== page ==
• Move back to your home directory and from there copy a file from one of your subdirectories into the initial directory you created.
• Now move that file back into another directory.
• Rename a few files
• Next, move a file and rename it in the process.
• Finally, have a look at the existing directories in your home directory.

• Mac: scp or rsync
• Windows： use FileZilla

## A command line editor

• There are two modes in Vim. Insert (or Input) mode and Edit mode.
• In input mode you may input or enter content into the file.
• In edit mode you can move around the file, perform actions such as deleting, copying, search and replace, saving etc.
• A common mistake is to start entering commands without first going back into edit mode or to start typing input without first going into insert mode.

## First file

• Start with vim firstfile.
• You always start off in edit mode so the first thing we are going to do is switch to insert mode by pressing i. You can tell when you are in insert mode as the bottom left corner will tell you.

## Saving and editing

• :q! - discard all changes, since the last save, and exit
• :w - save file but don’t exit
• :wq - again, save and exit

## Other ways to view files

• Try cat firstfile.
• For larger files there is a better suited command which is less.
• head, tail.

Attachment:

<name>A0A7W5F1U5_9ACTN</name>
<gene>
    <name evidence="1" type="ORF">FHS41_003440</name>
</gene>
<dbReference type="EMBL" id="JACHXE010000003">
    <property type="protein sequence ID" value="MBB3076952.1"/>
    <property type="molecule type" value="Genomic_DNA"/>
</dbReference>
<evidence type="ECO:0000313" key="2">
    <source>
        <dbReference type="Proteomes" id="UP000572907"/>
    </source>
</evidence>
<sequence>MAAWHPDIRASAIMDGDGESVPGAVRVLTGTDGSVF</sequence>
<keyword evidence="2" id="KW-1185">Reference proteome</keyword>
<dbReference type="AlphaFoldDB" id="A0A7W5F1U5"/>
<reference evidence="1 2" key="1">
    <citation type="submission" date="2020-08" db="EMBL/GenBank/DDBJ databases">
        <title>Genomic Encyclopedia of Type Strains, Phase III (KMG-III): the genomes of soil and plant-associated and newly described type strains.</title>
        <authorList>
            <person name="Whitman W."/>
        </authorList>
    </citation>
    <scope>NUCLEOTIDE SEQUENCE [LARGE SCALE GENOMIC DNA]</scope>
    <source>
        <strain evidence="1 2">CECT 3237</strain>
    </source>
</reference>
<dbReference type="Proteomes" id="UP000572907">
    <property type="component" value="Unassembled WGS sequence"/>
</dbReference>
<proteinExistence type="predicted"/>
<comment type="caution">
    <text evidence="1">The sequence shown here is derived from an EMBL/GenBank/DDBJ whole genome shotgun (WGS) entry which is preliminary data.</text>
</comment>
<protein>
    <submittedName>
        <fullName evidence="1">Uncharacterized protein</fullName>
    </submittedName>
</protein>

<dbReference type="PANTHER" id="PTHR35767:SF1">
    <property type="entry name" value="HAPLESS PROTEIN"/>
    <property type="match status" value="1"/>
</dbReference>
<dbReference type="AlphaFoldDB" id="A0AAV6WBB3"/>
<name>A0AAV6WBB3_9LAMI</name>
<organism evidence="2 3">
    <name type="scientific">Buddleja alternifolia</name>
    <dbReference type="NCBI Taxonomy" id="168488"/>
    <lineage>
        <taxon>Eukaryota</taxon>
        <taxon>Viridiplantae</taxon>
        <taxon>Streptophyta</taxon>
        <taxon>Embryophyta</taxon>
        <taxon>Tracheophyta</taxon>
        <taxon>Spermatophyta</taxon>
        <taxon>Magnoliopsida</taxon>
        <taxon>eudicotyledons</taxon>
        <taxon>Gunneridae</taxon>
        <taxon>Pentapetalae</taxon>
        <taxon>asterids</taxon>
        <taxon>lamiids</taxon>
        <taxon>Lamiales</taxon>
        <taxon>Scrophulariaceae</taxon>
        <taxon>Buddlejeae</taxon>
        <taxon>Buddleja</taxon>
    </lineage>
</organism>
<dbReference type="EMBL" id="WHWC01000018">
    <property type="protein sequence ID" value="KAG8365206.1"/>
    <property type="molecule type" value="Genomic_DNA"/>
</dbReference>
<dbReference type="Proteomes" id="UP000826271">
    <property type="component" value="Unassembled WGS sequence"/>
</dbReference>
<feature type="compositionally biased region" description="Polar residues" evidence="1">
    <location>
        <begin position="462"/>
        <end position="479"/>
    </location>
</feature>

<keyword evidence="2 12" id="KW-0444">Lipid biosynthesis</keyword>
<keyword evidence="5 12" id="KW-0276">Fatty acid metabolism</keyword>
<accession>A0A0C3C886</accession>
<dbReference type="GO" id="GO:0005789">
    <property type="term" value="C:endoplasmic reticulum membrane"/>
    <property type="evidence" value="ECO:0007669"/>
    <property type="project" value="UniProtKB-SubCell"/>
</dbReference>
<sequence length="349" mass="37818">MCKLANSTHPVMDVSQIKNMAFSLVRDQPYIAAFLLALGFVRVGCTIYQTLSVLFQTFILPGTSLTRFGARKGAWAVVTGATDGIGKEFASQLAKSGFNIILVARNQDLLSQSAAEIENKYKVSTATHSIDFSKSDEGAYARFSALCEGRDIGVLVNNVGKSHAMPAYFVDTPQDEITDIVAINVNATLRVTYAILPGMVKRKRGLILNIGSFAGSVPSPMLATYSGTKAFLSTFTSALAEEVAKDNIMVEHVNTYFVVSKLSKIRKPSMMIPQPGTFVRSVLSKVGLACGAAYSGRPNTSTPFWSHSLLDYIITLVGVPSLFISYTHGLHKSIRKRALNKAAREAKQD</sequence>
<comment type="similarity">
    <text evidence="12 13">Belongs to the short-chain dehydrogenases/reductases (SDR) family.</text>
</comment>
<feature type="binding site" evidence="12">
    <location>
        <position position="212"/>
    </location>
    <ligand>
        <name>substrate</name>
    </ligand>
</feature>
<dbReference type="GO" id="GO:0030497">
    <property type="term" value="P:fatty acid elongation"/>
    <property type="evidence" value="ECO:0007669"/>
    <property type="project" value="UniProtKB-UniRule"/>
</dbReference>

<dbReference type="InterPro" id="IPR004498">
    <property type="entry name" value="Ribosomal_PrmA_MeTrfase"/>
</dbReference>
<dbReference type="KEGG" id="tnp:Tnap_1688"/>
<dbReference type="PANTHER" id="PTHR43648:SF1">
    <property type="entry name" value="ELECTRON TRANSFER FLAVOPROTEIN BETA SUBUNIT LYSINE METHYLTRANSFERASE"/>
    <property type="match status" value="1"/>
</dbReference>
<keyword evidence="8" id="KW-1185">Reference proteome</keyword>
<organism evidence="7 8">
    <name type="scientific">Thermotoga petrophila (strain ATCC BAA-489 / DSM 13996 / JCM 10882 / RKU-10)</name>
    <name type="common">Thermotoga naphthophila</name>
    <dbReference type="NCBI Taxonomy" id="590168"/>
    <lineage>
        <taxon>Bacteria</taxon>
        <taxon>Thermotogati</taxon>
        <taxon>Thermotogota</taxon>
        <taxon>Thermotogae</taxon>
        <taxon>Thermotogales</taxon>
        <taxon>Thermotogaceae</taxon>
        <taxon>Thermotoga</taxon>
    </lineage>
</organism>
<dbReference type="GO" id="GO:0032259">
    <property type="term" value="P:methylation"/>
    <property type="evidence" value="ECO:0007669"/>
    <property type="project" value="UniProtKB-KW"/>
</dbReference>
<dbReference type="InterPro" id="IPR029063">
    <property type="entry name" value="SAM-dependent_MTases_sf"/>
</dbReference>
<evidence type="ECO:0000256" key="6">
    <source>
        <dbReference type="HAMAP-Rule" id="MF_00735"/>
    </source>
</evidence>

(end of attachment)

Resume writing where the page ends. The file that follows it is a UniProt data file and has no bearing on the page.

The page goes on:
## Deleting content

• x - delete a single character
• nx - delete n characters (eg 5x deletes five characters)
• dd - delete the current line
• dn - d followed by a movement command. Delete to where the movement command would have taken you. (eg d5w means delete 5 words)

## Undoing

• u - Undo the last action (you may keep pressing u to keep undoing)
• U (Note: capital) - Undo all changes to the current line

## Lab

• Start by creating a file and putting some content into it.
• Save the file and view it in both cat and less
• Go back into the file in vi and enter some more content.
• Move around the content using at least 6 different movement commands.
• Play about with several of the delete commands, especially the ones that incorporate a movement command. Remember you may undo your changes so you don’t have to keep putting new content in.

## What are they?

• * - represents zero or more characters
• ? - represents a single character
• [] - represents a range of characters

## Examples

• ls ?i*
• ls *.???
• ls [ab]*
• ls *[0-9]*
• rm *.jpg
• ls -lh /home/*/.bash_history

## Lab

• A good directory to play with is /etc which is a directory containing config files for the system. As a normal user you may view the files but you can’t make any changes so we can’t do any harm. Do a listing of that directory to see what’s there. Then pick various subsets of files and see if you can create a pattern to select only those files.
• Do a listing of /etc with only files that contain an extension.
• What about only a 3 letter extension?
• How about files whose name contains an uppercase letter? (hint: [[:upper:]] may be useful here)
• Can you list files whose name is 4 characters long?